None of this means ignoring sensitive subjects, or holding back in making clear our own commitment to democratic and human rights values. My mantra as Australian foreign minister, when it came to making representations on these issues, had three dimensions. Obviously do anything likely to be productive – for ethnic minorities under siege, detained dissidents, prisoners on death row or the like; less obviously but not unimportantly, do not shirk from doing that which is manifestly unproductive, but at least valuable in making the point in question, and encouraging others internationally to build like pressure; but avoid at all costs doing that which is counter-productive, making things worse for those one is trying to help, which is very often the case when the public megaphone rather than private voice is employed.
The second need, in navigating present and likely future tensions, is to see China’s present international assertiveness in its historical context, and read its intentions and respond to its provocations accordingly. Much of China’s behavior is no more than what can and should be expected of a dramatically economically rising, hugely trade-dependent regional superpower wanting to flap its wings and reassert its historical greatness after more than a century of wounded pride – certainly wanting to buy strategic space for itself, certainly wanting the military capacity to protect its economic lifelines, and certainly wanting an influence in global policy-making consonant with its new strength.
While Beijing would unquestionably like to play the role of regional hegemon, and will push every available envelope of influence as far as it can within our region and beyond, it seems inconceivable that (with the possible exception of Taiwan) it could ever judge that the benefits of outright military aggression outweighed the costs. Of course every country has to premise its defence policy on potential adversaries’ capability, not present intent. In Australia’s case, as our confidence in US alliance protection declines, so must our self-reliance increase. But the notion that China is hell-bent on military conquest is for the indefinitely foreseeable future wholly misconceived.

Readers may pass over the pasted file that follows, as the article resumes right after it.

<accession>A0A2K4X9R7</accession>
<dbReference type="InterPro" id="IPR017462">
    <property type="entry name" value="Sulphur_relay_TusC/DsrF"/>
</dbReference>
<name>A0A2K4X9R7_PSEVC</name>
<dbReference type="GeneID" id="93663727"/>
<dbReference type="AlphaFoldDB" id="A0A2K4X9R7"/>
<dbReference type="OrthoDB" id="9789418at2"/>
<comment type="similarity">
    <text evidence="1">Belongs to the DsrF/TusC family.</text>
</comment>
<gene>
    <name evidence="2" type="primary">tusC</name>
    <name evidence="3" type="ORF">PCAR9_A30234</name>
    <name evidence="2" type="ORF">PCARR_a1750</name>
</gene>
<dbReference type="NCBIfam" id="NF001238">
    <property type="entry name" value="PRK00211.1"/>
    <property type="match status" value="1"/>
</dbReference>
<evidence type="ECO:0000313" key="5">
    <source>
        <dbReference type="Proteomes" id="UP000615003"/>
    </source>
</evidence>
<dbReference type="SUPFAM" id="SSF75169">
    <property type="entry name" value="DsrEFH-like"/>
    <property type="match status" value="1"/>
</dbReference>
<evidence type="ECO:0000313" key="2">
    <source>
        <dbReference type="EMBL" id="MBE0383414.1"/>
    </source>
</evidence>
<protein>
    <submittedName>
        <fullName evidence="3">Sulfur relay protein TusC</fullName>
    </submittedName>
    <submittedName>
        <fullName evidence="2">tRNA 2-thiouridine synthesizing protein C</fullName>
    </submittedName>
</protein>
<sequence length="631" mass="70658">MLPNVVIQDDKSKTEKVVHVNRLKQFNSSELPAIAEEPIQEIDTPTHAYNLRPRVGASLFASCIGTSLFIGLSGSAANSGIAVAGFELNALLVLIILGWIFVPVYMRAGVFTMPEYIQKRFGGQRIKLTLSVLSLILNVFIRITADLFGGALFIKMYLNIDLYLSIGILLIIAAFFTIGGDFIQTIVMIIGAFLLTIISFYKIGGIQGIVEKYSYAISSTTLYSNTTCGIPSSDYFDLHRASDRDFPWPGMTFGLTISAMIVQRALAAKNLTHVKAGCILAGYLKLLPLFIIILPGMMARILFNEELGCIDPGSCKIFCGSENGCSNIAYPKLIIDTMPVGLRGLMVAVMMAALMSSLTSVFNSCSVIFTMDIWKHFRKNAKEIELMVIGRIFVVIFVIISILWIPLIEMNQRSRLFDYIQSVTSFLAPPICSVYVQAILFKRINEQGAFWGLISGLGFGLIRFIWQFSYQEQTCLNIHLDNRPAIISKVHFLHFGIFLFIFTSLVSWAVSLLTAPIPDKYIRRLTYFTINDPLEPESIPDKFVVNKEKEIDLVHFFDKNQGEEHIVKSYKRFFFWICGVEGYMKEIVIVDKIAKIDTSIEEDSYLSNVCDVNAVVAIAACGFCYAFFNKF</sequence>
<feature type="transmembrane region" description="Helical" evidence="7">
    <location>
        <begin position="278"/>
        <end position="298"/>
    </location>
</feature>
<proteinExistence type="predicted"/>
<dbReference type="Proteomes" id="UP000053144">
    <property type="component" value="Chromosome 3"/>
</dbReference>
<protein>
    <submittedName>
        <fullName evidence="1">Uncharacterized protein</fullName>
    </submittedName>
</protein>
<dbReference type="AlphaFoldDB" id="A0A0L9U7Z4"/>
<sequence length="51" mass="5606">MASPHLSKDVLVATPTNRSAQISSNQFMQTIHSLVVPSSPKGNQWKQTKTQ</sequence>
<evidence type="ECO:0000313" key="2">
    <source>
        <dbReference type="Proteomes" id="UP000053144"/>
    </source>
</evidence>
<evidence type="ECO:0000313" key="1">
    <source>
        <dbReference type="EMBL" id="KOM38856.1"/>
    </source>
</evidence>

The third requirement, when a relationship is under the kind of strain Australia’s has been with China, is for diplomacy to focus hard on potential shared interests, issues that can unite rather than further divide. In Australia’s case, one of the most productive ways of building new content – not just economic – into our presently very one-dimensional relationship is to play both on remains of our own longstanding reputation as a good international citizen, committed to finding effective multilateral solutions to global and regional public goods issues, and China's desire to project soft power.
Beijing's efforts to improve its image have often been clumsy, and occasionally counterproductive, but in areas like international cooperation on climate, peacekeeping, counter-terrorism, arms control and – dare I say it – for the most part in response to pandemics (notably Ebola), it has in recent times been playing a more interested and constructive role than has generally been recognised. Some will of course say that Chinese leader Xi Jinping’s rapid occupation of the climate space abdicated by the US, and his rush, similarly, to champion the virtues of free trade, has been just cynical opportunism. But the options should be explored. Nothing is more important for our future safety and sanity than that we live in a region, and world, focused not on confrontation but cooperation. And focusing on those problems which concern us all, and are incapable of resolution except through international cooperation, does offer an escape route from the kind of mess Australia’s relations with China have become in recent times, and that many others will want to avoid.